After you have obtained a Mender disk image, you need to write it to the storage of the device.
You need an image file to flash to the entire storage of the device. This section assumes that you already have one. If not, please visit Convert a Mender Debian image.
Image files end with the three letters
img, but not necessarily only those three letters. Common
.sdimg. Sometimes the image is compressed in which case there
may be an additional
.zip suffix. If the image is compressed, you need to
uncompress it first with one of the commands below:
# For gz compressed images. gunzip <IMAGE-NAME>.img.gz # For xz compressed images. unxz <IMAGE-NAME>.img.xz # For zip compressed images. unzip <IMAGE-NAME>.img.zip
In this initial provisioning you will flash and overwrite everything on the given device storage.
There are several methods to flash storage, and the simplest case is if your device uses an SD card. Currently, this is the approach we assume you take here, but you can use the image file to flash any block device.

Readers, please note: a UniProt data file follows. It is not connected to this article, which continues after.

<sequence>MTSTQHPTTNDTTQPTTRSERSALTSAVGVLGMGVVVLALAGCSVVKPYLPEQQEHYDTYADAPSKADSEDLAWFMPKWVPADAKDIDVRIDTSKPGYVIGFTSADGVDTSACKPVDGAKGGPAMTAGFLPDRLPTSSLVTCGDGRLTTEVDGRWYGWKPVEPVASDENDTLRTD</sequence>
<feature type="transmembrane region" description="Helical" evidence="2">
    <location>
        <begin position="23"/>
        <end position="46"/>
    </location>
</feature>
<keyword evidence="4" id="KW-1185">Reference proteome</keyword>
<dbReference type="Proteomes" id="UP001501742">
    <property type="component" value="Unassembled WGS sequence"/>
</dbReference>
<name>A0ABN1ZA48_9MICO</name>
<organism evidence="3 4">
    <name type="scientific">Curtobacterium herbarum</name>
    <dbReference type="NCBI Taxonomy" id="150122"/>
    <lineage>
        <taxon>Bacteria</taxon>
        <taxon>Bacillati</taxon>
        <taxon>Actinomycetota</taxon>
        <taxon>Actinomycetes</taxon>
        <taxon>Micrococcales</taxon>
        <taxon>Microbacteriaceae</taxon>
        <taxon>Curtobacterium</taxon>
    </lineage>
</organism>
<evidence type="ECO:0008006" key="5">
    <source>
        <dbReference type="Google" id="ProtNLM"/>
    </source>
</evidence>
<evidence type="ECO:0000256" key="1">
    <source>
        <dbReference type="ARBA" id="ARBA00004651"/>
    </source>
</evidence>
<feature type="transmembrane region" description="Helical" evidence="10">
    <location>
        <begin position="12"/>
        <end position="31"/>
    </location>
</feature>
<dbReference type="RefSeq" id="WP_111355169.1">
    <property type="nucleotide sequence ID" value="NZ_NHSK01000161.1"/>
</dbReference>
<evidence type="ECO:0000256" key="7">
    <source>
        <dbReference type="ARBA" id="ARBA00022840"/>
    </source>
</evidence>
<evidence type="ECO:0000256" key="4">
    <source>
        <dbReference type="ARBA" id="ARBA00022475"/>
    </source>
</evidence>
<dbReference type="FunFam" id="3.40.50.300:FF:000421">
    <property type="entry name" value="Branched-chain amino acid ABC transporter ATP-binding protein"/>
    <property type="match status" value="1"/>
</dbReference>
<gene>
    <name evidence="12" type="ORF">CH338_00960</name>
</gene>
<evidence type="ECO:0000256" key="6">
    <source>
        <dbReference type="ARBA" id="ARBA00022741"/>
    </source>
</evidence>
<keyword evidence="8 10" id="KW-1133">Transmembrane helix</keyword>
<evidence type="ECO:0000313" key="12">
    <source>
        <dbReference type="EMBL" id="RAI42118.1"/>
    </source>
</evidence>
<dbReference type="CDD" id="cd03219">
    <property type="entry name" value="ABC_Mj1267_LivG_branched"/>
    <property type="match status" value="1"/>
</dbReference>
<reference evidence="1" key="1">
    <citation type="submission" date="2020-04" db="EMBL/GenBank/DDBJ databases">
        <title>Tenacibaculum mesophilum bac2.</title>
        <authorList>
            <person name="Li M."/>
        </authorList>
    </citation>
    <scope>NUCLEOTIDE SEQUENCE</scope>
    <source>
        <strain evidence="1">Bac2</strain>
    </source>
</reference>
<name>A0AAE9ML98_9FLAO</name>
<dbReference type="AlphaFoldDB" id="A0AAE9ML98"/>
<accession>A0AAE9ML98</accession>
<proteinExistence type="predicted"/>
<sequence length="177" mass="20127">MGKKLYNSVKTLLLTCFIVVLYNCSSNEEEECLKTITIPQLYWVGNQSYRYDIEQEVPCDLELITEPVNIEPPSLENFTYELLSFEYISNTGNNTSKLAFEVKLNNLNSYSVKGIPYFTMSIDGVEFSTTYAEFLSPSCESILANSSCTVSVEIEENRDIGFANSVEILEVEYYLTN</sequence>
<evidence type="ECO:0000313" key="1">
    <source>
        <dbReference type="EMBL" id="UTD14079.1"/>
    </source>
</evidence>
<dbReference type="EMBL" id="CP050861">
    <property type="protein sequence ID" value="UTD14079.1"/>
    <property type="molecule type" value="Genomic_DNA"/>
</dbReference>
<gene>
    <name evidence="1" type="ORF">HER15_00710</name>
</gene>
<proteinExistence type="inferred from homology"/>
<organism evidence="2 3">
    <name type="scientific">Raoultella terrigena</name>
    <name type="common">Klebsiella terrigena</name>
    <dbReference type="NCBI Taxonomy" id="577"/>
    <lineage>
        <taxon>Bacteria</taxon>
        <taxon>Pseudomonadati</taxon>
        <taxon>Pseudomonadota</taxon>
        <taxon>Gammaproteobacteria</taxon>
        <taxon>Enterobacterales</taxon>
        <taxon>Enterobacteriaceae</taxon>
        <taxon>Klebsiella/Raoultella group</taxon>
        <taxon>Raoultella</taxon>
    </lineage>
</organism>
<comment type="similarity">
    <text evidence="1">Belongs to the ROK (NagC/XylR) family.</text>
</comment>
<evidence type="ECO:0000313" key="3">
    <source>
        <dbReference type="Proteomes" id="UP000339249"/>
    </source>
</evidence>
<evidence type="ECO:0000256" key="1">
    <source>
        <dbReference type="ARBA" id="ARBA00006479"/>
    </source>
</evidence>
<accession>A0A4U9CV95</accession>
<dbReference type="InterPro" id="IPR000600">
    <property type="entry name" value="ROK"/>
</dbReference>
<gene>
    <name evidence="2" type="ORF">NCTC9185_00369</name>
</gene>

Be careful! If you point to the wrong
<DEVICE> when executing the command below, you risk
overwriting your workstation's local or connected storage devices.
You can write the image to the SD card using the following command:
sudo dd if=<PATH-TO-IMAGE>.img of=<DEVICE> bs=4M && sync
<DEVICE> depends on where you placed your SD card. Normally this would be something like
/dev/sdb. If you are unsure how to find the correct device, the Raspberry Pi
Foundation provides some nice references that can help you for
The flashing may take a few minutes, depending on the size of the image.
Tip: Many versions of
dd support adding the
oflag=sync status=progress arguments to get
progress information during the flashing. To try it out, use the command
sudo dd if=<PATH-TO-IMAGE>.img of=<DEVICE> bs=4M oflag=sync status=progress instead of the command
above. Not all versions of
dd support these arguments.
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